Not quite five years ago, my family moved to Michigan for my dad's work. This was kind of a big deal because both of my parents are from the East coast, and we'd been comfortably settled in the Philly suburbs for my whole life. The other reason it was a big deal was because I stayed here.



(You can read more about that transition in my very first post, here.)



Anyway, my parents subsequently separated, my sister moved back East with me, and my brother had a little daughter. So needless to say, visiting my parents is quite different than it would have been four years ago.



Last weekend I packed up my bag, some Tastycakes, and some Wawa coffee and headed to South Bend, Indiana. I got to spend time with my mom and her new husband, my brother and niece, and my dad and his new wife. It was a busy weekend, but I truly enjoyed everyone's company and getting to do some "quality" stuff with my family.



Granny (my mom) and niece in Thing 1 & 2 shirt


First order of business? Strawberry picking, of course! 

"Yook! I found one!" 

Check out that deliciousness. And adorableness. 

Cutest picture ever (We picked cherries when we were done with strawberries).


My brother, niece and I all trekked up to the teeny tiny Michigan town where my dad lives. Unfortunately I didn't get any good pictures of our activities, but we visited a local winery and had dinner together. Very fun. 


Clearly she agrees. Also, I discovered that car seats fit very comfortably into my little car. Score! 


It was a great weekend, but after 10 hours to get there, about 3 hours to and from Michigan, and 10 hours back, I was very glad to be home!!





Saturday, June 22, 2013

Little Bit

Little bit of family and fun and new adventures this weekend...and a whole lotta this: 


School's Out!

School finished this week!



Cue the celebrations and triumphant music.



Even though it was a heck of a year, I can honestly look back and say it was awesome. I learned so much, really became a part of my school, and (I hope) truly taught my students some stuff and connected with them in a meaningful way.



The last couple days have been fraught with good-byes, packing up the classroom, and generally feeling strangely quietly letdown as the kids rushed out of the classroom for the last time.



The room felt empty (and I kinda did, too) without all the colorful decorations I'd worked so hard to put up and without the kids laughing and joking and running around (because, no matter how many times I told them "it's not recess" 8-year-old boys cannot contain themselves).



But, it was a successful year and even though it looks like I'm going back to aide-land come September, I'm focusing on summer for now.



We have a bunch of awesome plans already.



I'll be teaching ESY (extended school year) again, so I don't get to completely pack away my teacher voice just yet.



I'm visiting my parents, brother and niece before ESY begins.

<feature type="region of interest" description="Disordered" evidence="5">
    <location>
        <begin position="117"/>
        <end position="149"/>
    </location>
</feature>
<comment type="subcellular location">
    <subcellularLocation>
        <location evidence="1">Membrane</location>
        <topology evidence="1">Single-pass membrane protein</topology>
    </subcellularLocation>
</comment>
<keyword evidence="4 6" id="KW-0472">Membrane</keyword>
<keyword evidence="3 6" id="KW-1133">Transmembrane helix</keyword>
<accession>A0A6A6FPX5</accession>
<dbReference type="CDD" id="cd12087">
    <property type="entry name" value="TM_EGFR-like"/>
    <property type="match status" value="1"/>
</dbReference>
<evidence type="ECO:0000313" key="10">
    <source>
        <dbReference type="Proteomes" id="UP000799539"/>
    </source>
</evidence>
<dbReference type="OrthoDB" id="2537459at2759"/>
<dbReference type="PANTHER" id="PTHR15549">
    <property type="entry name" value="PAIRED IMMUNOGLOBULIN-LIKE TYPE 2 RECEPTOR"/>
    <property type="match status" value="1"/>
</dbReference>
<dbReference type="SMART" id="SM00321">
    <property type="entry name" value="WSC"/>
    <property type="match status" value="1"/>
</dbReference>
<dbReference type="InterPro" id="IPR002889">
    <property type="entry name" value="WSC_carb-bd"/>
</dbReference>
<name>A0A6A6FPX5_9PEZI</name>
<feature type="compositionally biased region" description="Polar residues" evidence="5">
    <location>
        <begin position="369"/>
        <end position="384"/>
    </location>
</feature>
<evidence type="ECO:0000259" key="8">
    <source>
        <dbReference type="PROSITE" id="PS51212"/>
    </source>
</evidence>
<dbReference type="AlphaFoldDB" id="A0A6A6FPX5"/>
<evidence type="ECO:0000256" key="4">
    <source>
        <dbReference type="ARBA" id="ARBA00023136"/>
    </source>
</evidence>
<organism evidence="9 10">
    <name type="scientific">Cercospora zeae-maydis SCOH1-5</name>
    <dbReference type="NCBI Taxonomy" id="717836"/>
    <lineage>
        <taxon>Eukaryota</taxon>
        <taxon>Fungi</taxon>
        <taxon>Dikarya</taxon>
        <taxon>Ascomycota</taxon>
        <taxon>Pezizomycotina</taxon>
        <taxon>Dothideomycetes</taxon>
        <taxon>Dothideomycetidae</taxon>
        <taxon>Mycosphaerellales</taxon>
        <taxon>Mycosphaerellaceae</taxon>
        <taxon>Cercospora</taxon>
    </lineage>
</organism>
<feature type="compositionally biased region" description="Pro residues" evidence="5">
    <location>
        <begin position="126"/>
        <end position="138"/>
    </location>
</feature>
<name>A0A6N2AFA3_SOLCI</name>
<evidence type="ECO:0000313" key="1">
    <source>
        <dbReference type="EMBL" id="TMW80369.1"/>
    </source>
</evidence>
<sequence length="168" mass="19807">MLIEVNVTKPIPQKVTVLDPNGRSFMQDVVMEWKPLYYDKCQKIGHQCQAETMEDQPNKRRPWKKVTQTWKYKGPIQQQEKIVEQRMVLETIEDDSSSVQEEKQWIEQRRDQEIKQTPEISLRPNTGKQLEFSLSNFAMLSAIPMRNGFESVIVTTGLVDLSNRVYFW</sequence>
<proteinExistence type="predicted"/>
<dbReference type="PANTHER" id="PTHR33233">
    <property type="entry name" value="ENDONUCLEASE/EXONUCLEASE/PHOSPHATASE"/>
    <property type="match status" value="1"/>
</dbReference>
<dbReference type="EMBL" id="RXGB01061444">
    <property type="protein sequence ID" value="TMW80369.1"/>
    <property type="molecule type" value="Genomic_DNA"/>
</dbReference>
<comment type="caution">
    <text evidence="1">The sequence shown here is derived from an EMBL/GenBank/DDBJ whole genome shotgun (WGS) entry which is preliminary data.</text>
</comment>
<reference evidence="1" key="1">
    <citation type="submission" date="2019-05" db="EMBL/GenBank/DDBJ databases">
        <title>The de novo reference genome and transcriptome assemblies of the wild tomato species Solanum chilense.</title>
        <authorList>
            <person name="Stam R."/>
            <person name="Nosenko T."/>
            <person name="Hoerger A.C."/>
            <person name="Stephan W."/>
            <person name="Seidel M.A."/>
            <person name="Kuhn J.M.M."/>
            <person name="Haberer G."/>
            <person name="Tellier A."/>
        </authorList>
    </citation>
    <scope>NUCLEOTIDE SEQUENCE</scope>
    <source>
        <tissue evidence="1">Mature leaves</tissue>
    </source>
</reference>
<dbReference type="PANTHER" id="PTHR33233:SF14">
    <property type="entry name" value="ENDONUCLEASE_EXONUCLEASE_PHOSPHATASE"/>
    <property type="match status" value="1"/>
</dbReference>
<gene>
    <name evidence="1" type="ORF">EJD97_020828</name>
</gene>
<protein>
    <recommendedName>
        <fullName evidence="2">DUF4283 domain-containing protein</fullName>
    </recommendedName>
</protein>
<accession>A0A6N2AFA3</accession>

I'm running not one, but two 5K's (the Color Run and it's nocturnal cousin, the Electric Run). Should be an adventure, considering I'm not a "runner. "



We are traveling to Colorado with our traveling buddies, Chad and Liz. While there we will be partaking in whitewater rafting, rock climbing, hiking, and of course, good beer. We're also skipping over to San Diego for a couple days because we simply cannot resist the chance.



Dan and I are going to the annual family vacation in the Adirondacks, which is always restful and lovely.



And I'm hoping to spend some time chilling! You know, reading, cooking, being outside.



What are you up to this summer? Any exciting plans or new challenges ahead?

Friday, June 21, 2013

Garden Terrace

Or something like that. It's no secret that I love to grow things, and my porch is no exception. We live on the second floor of a very old building, and we have a little (maybe 3 square feet?) porch that Dan has fixed up so I can plant things.



I've done a tomato plant and a strawberry plant, but this year I'm sticking to flowers and herbs. Simpler, and smaller.



It's doing nicely (much better, in fact, than my actual in-the-ground garden. Go figure)!


Petunias and Four-o-Clocks. Petunias are from Produce Junction, and Four-o-Clocks are from seed. 



Wildflower mix...when it first came up there was a ton of clover, but I weeded that out. (Pun!)

Basil, more wildflowers (not sprouted yet), chives, lettuce, and peas (also not sprouted). There's also mint, which is not pictured. 




Hanging baskets. 

It's very satisfying to see a crummy little porch (you can see the old dirty wood in some of the pictures above, it's not a lovely space) become much more appealing with a little green and effort. It's especially nice at night in the summer when I turn on those pretty lights. It gives off a very terrace-y effect for such a tiny space. 


Don't mind the equipment in the background, it belongs to my landlord. 






Thursday, June 20, 2013

Four Years of Different

Technically my four-year anniversary to my husband was last week, but I'm been in the throes of last-week-of-school so it didn't get noted on here (although I posted on facebook 'cause, c'mon, nothing is real if it's not on facebook). Anyway, that extra week exposed me to a way better idea than the cheesy Things I've Learned post I was planning to right.